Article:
Green bond investors left in the dark

Green bond investors find themselves navigating blind due to the lack of standardised emissions reporting methodologies, a specialist global asset manager has revealed.

These impact bonds, designed to finance environmentally beneficial projects, also suffer from a scarcity of post-issuance reporting data.

According to Insight Investment, the absence of a uniform approach results in vastly different carbon emissions data depending on which methodology is used, hindering transparency for investors.

Green bonds assist in financing the net zero transition and typically target climate mitigation activities such as renewable energy. They aim for positive, measurable environmental impact over a longer-term investment horizon.

Typically, issuers provide performance updates on the impact of green bonds, but do not provide information on the carbon emissions of financed projects.

This leads to investors either treating green bonds like conventional bonds for carbon assessments, thereby ignoring impact, or using a variety of methodologies to estimate a green bond's carbon impact.

The result? Green bonds can have the same reported carbon footprint as an equivalent conventional bond from the same issuer, despite being used to finance environmentally positive projects.

"Using a variety of different methodologies to estimate a green bond's carbon footprint can lead to significant variation between reported numbers," Annabel Jennings, ESG analyst at Insight Investment explained.

"Many investors create their own estimates using either the issuer's carbon footprint or simple techniques. This could lead to different investors reaching different conclusions and different reported numbers."

For example, in Insight Investment's analysis of Iberdrola's Scope 1 emissions based on data from Bloomberg, using MSCI's methodology saw a 97% reduction of a green bond's carbon footprint compared to using the issuer's carbon footprint, while Insight's own methodology saw an 80% reduction.

This is because MSCI's methodology uses averages for the project type identified, rather than considering the specific issuer or security.

This methodology estimates a 35% higher carbon footprint versus the overall issuer's reported footprint, highlighting the value of issuer-specific or security-specific methodologies.

"To ensure transparency and comparability, we believe it is important that a credible and robust market standard emerges for calculating the carbon footprint of green bonds. This will help to support investors, issuers and policymakers with regard to decisions about the distribution of and exposure to emissions, and tackle underreporting of emissions," Jennings said.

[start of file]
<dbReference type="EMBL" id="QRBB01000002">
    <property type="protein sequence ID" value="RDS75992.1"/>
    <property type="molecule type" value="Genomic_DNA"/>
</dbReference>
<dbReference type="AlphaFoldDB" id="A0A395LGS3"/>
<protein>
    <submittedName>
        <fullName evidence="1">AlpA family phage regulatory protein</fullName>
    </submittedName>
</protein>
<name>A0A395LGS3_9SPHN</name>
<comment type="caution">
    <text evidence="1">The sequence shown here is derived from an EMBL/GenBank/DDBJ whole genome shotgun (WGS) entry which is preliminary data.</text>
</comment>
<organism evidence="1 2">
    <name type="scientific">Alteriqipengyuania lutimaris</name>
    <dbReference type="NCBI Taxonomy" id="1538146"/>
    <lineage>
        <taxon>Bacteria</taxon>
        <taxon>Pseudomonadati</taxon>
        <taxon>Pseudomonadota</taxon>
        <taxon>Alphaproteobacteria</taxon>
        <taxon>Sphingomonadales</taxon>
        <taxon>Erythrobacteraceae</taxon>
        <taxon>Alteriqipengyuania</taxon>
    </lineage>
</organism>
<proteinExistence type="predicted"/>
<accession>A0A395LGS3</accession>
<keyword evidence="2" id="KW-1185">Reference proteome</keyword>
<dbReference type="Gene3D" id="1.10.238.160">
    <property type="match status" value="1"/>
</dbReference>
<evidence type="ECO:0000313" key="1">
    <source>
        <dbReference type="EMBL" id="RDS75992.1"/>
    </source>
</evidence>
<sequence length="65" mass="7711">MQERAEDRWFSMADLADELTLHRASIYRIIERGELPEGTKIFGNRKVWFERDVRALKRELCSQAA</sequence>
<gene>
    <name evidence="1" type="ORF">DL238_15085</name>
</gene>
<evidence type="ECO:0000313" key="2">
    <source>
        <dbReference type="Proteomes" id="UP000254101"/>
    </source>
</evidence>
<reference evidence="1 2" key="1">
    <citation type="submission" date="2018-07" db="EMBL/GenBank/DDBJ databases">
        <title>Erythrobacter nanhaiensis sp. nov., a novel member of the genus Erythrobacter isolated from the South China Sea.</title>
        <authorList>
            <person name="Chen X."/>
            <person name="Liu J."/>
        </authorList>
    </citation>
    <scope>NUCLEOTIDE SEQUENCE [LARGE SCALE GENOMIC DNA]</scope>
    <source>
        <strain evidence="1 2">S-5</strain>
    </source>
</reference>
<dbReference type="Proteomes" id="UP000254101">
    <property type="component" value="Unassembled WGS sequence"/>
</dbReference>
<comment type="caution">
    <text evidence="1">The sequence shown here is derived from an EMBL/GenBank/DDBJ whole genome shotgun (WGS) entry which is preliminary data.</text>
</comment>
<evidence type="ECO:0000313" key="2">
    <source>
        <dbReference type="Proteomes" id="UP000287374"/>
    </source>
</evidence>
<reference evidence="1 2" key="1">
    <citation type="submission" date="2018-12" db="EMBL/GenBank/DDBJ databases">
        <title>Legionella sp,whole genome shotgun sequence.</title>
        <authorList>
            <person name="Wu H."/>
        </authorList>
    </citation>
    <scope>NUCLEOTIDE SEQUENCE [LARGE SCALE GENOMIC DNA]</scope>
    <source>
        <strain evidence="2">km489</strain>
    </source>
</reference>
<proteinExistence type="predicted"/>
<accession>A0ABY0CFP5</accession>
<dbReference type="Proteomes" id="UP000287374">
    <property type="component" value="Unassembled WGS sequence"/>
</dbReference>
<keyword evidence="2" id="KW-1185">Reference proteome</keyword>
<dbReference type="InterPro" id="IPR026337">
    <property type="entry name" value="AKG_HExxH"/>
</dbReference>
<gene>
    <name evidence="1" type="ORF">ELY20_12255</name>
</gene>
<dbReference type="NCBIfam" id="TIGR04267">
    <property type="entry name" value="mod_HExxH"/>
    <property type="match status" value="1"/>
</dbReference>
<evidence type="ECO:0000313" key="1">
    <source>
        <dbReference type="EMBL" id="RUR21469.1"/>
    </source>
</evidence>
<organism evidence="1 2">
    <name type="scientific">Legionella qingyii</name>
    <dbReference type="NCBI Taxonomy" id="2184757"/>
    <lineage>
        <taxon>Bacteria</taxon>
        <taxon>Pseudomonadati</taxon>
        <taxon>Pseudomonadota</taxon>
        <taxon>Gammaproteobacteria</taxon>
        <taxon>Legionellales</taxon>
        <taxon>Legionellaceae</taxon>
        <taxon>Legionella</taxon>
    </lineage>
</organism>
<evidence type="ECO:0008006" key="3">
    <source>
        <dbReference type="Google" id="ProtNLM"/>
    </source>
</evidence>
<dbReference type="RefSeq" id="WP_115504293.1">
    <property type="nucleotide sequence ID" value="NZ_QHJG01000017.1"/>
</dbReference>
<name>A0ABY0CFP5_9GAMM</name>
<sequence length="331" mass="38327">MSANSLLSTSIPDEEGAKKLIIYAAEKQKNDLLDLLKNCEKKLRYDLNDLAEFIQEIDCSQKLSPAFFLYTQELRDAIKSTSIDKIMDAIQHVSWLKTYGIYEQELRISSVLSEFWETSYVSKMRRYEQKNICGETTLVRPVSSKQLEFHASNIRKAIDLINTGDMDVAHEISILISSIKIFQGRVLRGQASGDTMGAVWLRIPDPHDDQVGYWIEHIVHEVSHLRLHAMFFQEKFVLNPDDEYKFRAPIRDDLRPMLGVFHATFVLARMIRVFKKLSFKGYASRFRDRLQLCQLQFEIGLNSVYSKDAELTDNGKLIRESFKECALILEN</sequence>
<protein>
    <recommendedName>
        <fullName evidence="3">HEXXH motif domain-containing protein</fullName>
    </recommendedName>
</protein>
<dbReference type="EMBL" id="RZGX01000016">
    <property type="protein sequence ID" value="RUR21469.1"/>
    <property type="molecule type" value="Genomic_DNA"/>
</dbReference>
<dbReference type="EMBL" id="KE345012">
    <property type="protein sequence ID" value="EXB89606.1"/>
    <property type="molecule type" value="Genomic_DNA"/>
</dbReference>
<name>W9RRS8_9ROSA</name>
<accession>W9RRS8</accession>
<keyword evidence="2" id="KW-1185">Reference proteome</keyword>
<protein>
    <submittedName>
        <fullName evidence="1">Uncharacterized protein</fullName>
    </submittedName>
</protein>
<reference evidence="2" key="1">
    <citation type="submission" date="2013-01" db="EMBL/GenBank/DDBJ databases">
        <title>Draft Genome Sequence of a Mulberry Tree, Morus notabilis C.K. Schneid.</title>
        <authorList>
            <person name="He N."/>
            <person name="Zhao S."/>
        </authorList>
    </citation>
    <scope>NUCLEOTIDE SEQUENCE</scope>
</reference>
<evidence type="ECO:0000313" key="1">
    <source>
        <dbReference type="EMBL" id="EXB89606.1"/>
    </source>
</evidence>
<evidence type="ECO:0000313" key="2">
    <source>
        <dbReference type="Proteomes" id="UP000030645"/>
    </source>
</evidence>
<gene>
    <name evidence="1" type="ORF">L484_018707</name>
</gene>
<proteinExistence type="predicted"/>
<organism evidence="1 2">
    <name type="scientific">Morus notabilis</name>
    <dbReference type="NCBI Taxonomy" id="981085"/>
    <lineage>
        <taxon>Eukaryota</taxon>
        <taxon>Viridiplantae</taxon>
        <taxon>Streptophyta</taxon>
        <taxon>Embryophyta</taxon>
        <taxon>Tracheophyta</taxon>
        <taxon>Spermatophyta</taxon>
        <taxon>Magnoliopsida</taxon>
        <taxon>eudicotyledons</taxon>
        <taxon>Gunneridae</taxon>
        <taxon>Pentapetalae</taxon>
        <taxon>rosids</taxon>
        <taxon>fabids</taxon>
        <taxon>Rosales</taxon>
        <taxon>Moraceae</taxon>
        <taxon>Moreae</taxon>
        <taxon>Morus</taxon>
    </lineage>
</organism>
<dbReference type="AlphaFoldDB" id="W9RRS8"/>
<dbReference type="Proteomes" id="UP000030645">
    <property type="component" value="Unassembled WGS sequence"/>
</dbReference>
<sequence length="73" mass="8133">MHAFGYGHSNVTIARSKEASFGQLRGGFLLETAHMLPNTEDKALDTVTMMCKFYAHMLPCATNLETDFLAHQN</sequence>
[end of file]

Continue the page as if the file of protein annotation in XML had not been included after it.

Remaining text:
"Green bonds are a tool for financing the net zero transition and we believe that a standardised approach, with sufficient coverage, would lead to benefits for investors, issuers and policymakers pursuing wider sustainability objectives."

A standardised approach would mean that the carbon footprint of green bonds would explicitly reflect the carbon benefit of green bonds.

Jennings called on the International Capital Market Association (ICMA) Green Bond Principles guidance to be updated to provide standardisation to issuers, building on a standard from the Partnership for Carbon Accounting Financials (PCAF), and accounting for the lack of data reported for green bonds after issuance.

This would enable investors to target green bonds that finance climate mitigation activities.

"Even if the options today are imperfect, choosing and applying an estimation methodology means investors will more closely reflect the reality of carbon footprints in their portfolios," Jennings said.

"In the absence of widespread reported carbon footprint data of green bonds by issuers, an estimation approach is required. The widely used estimation approaches incorporate trade-offs between operational simplicity and specificity.

"We therefore seek to encourage collaborative industry groups to agree and establish a standard. This would support the role of green bonds as a key tool for financing the transition and a net zero economy and also help investors and issuers pursuing sustainability objectives, particularly net zero and decarbonisation goals."

Read more: Insight InvestmentMSCIAnnabel JenningsBloombergIberdrola